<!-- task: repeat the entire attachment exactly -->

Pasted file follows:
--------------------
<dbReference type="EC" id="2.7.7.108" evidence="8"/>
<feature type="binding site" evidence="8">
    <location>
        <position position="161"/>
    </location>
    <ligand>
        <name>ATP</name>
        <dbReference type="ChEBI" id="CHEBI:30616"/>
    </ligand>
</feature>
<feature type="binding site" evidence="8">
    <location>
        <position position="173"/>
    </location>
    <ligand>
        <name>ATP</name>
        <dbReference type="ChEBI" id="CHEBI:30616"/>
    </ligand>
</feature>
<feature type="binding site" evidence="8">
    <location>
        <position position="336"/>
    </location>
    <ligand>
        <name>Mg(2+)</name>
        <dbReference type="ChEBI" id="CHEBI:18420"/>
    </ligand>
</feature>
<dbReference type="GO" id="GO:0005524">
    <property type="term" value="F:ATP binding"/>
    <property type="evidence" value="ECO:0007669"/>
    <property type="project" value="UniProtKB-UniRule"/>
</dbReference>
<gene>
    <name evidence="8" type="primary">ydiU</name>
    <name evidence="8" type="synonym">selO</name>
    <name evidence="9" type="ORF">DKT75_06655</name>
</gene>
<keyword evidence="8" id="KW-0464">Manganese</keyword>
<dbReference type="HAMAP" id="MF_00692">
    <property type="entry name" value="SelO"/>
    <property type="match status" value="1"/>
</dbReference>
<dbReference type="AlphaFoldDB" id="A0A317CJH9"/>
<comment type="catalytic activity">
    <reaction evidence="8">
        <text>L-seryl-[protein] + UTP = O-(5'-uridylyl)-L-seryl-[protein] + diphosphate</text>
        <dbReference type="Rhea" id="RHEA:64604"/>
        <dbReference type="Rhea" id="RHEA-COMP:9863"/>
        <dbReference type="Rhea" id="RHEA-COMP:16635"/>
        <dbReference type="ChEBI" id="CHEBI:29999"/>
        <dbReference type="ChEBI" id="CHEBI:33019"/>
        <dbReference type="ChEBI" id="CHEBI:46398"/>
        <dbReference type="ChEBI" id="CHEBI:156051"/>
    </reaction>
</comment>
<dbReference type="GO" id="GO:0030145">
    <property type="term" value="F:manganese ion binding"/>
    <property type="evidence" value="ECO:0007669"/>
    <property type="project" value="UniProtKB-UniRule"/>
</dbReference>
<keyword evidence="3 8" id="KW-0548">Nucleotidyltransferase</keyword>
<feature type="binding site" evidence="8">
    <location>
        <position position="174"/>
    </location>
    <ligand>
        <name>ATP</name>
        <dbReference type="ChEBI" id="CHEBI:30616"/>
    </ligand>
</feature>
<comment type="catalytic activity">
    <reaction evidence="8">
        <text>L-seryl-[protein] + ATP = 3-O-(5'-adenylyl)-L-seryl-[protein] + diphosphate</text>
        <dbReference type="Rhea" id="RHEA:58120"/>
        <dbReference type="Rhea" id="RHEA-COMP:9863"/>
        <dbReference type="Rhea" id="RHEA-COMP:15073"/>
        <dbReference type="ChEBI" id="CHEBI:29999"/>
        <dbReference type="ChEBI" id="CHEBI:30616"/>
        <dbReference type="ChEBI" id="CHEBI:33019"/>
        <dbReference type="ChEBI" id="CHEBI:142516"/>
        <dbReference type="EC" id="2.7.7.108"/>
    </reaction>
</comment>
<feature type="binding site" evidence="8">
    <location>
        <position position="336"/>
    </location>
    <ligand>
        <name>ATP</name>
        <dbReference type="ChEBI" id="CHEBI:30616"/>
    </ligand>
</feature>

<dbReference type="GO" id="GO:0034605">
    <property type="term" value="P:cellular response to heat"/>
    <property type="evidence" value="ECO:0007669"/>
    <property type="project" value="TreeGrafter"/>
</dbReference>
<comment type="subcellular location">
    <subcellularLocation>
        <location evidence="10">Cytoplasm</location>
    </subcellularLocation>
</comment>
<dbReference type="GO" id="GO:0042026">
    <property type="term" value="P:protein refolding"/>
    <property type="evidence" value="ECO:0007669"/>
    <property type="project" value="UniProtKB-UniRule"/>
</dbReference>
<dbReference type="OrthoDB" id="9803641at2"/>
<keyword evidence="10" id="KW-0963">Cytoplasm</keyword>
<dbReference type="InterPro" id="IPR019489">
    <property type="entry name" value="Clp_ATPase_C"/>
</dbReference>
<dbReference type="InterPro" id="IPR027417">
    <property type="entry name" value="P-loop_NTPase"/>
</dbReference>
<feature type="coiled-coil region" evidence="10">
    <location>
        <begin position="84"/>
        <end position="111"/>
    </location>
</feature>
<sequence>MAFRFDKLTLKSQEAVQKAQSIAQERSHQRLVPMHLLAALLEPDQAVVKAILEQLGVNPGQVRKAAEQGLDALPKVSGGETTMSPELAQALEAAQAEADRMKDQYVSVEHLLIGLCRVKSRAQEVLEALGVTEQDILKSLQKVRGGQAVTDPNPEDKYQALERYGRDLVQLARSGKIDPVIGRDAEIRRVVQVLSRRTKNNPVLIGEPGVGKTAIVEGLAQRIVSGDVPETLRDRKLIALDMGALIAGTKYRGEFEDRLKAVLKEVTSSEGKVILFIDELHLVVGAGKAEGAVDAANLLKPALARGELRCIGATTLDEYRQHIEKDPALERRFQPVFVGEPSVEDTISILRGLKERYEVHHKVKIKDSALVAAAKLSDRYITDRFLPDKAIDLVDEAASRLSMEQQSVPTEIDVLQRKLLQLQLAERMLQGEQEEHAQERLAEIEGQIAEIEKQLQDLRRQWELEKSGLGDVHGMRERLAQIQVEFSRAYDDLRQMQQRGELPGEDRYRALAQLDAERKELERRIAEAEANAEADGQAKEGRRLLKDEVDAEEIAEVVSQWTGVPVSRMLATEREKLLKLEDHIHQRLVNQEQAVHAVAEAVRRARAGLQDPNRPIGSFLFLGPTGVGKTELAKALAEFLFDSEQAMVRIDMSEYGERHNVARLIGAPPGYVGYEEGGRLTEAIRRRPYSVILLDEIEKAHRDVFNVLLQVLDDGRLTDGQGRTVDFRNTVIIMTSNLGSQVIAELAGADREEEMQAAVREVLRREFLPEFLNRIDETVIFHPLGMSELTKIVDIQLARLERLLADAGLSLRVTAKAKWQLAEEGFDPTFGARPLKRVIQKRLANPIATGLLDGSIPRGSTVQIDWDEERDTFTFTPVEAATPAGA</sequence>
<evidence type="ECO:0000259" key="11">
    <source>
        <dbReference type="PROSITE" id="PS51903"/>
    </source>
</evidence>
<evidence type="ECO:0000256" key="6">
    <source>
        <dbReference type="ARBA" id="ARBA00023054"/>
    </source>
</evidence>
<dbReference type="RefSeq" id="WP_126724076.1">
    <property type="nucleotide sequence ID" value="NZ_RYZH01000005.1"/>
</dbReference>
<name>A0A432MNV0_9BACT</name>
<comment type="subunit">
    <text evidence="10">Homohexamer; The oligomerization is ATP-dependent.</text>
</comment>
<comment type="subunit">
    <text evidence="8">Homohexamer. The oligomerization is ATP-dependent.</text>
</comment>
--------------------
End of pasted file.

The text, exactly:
<dbReference type="EC" id="2.7.7.108" evidence="8"/>
<feature type="binding site" evidence="8">
    <location>
        <position position="161"/>
    </location>
    <ligand>
        <name>ATP</name>
        <dbReference type="ChEBI" id="CHEBI:30616"/>
    </ligand>
</feature>
<feature type="binding site" evidence="8">
    <location>
        <position position="173"/>
    </location>
    <ligand>
        <name>ATP</name>
        <dbReference type="ChEBI" id="CHEBI:30616"/>
    </ligand>
</feature>
<feature type="binding site" evidence="8">
    <location>
        <position position="336"/>
    </location>
    <ligand>
        <name>Mg(2+)</name>
        <dbReference type="ChEBI" id="CHEBI:18420"/>
    </ligand>
</feature>
<dbReference type="GO" id="GO:0005524">
    <property type="term" value="F:ATP binding"/>
    <property type="evidence" value="ECO:0007669"/>
    <property type="project" value="UniProtKB-UniRule"/>
</dbReference>
<gene>
    <name evidence="8" type="primary">ydiU</name>
    <name evidence="8" type="synonym">selO</name>
    <name evidence="9" type="ORF">DKT75_06655</name>
</gene>
<keyword evidence="8" id="KW-0464">Manganese</keyword>
<dbReference type="HAMAP" id="MF_00692">
    <property type="entry name" value="SelO"/>
    <property type="match status" value="1"/>
</dbReference>
<dbReference type="AlphaFoldDB" id="A0A317CJH9"/>
<comment type="catalytic activity">
    <reaction evidence="8">
        <text>L-seryl-[protein] + UTP = O-(5'-uridylyl)-L-seryl-[protein] + diphosphate</text>
        <dbReference type="Rhea" id="RHEA:64604"/>
        <dbReference type="Rhea" id="RHEA-COMP:9863"/>
        <dbReference type="Rhea" id="RHEA-COMP:16635"/>
        <dbReference type="ChEBI" id="CHEBI:29999"/>
        <dbReference type="ChEBI" id="CHEBI:33019"/>
        <dbReference type="ChEBI" id="CHEBI:46398"/>
        <dbReference type="ChEBI" id="CHEBI:156051"/>
    </reaction>
</comment>
<dbReference type="GO" id="GO:0030145">
    <property type="term" value="F:manganese ion binding"/>
    <property type="evidence" value="ECO:0007669"/>
    <property type="project" value="UniProtKB-UniRule"/>
</dbReference>
<keyword evidence="3 8" id="KW-0548">Nucleotidyltransferase</keyword>
<feature type="binding site" evidence="8">
    <location>
        <position position="174"/>
    </location>
    <ligand>
        <name>ATP</name>
        <dbReference type="ChEBI" id="CHEBI:30616"/>
    </ligand>
</feature>
<comment type="catalytic activity">
    <reaction evidence="8">
        <text>L-seryl-[protein] + ATP = 3-O-(5'-adenylyl)-L-seryl-[protein] + diphosphate</text>
        <dbReference type="Rhea" id="RHEA:58120"/>
        <dbReference type="Rhea" id="RHEA-COMP:9863"/>
        <dbReference type="Rhea" id="RHEA-COMP:15073"/>
        <dbReference type="ChEBI" id="CHEBI:29999"/>
        <dbReference type="ChEBI" id="CHEBI:30616"/>
        <dbReference type="ChEBI" id="CHEBI:33019"/>
        <dbReference type="ChEBI" id="CHEBI:142516"/>
        <dbReference type="EC" id="2.7.7.108"/>
    </reaction>
</comment>
<feature type="binding site" evidence="8">
    <location>
        <position position="336"/>
    </location>
    <ligand>
        <name>ATP</name>
        <dbReference type="ChEBI" id="CHEBI:30616"/>
    </ligand>
</feature>

<dbReference type="GO" id="GO:0034605">
    <property type="term" value="P:cellular response to heat"/>
    <property type="evidence" value="ECO:0007669"/>
    <property type="project" value="TreeGrafter"/>
</dbReference>
<comment type="subcellular location">
    <subcellularLocation>
        <location evidence="10">Cytoplasm</location>
    </subcellularLocation>
</comment>
<dbReference type="GO" id="GO:0042026">
    <property type="term" value="P:protein refolding"/>
    <property type="evidence" value="ECO:0007669"/>
    <property type="project" value="UniProtKB-UniRule"/>
</dbReference>
<dbReference type="OrthoDB" id="9803641at2"/>
<keyword evidence="10" id="KW-0963">Cytoplasm</keyword>
<dbReference type="InterPro" id="IPR019489">
    <property type="entry name" value="Clp_ATPase_C"/>
</dbReference>
<dbReference type="InterPro" id="IPR027417">
    <property type="entry name" value="P-loop_NTPase"/>
</dbReference>
<feature type="coiled-coil region" evidence="10">
    <location>
        <begin position="84"/>
        <end position="111"/>
    </location>
</feature>
<sequence>MAFRFDKLTLKSQEAVQKAQSIAQERSHQRLVPMHLLAALLEPDQAVVKAILEQLGVNPGQVRKAAEQGLDALPKVSGGETTMSPELAQALEAAQAEADRMKDQYVSVEHLLIGLCRVKSRAQEVLEALGVTEQDILKSLQKVRGGQAVTDPNPEDKYQALERYGRDLVQLARSGKIDPVIGRDAEIRRVVQVLSRRTKNNPVLIGEPGVGKTAIVEGLAQRIVSGDVPETLRDRKLIALDMGALIAGTKYRGEFEDRLKAVLKEVTSSEGKVILFIDELHLVVGAGKAEGAVDAANLLKPALARGELRCIGATTLDEYRQHIEKDPALERRFQPVFVGEPSVEDTISILRGLKERYEVHHKVKIKDSALVAAAKLSDRYITDRFLPDKAIDLVDEAASRLSMEQQSVPTEIDVLQRKLLQLQLAERMLQGEQEEHAQERLAEIEGQIAEIEKQLQDLRRQWELEKSGLGDVHGMRERLAQIQVEFSRAYDDLRQMQQRGELPGEDRYRALAQLDAERKELERRIAEAEANAEADGQAKEGRRLLKDEVDAEEIAEVVSQWTGVPVSRMLATEREKLLKLEDHIHQRLVNQEQAVHAVAEAVRRARAGLQDPNRPIGSFLFLGPTGVGKTELAKALAEFLFDSEQAMVRIDMSEYGERHNVARLIGAPPGYVGYEEGGRLTEAIRRRPYSVILLDEIEKAHRDVFNVLLQVLDDGRLTDGQGRTVDFRNTVIIMTSNLGSQVIAELAGADREEEMQAAVREVLRREFLPEFLNRIDETVIFHPLGMSELTKIVDIQLARLERLLADAGLSLRVTAKAKWQLAEEGFDPTFGARPLKRVIQKRLANPIATGLLDGSIPRGSTVQIDWDEERDTFTFTPVEAATPAGA</sequence>
<evidence type="ECO:0000259" key="11">
    <source>
        <dbReference type="PROSITE" id="PS51903"/>
    </source>
</evidence>
<evidence type="ECO:0000256" key="6">
    <source>
        <dbReference type="ARBA" id="ARBA00023054"/>
    </source>
</evidence>
<dbReference type="RefSeq" id="WP_126724076.1">
    <property type="nucleotide sequence ID" value="NZ_RYZH01000005.1"/>
</dbReference>
<name>A0A432MNV0_9BACT</name>
<comment type="subunit">
    <text evidence="10">Homohexamer; The oligomerization is ATP-dependent.</text>
</comment>
<comment type="subunit">
    <text evidence="8">Homohexamer. The oligomerization is ATP-dependent.</text>
</comment>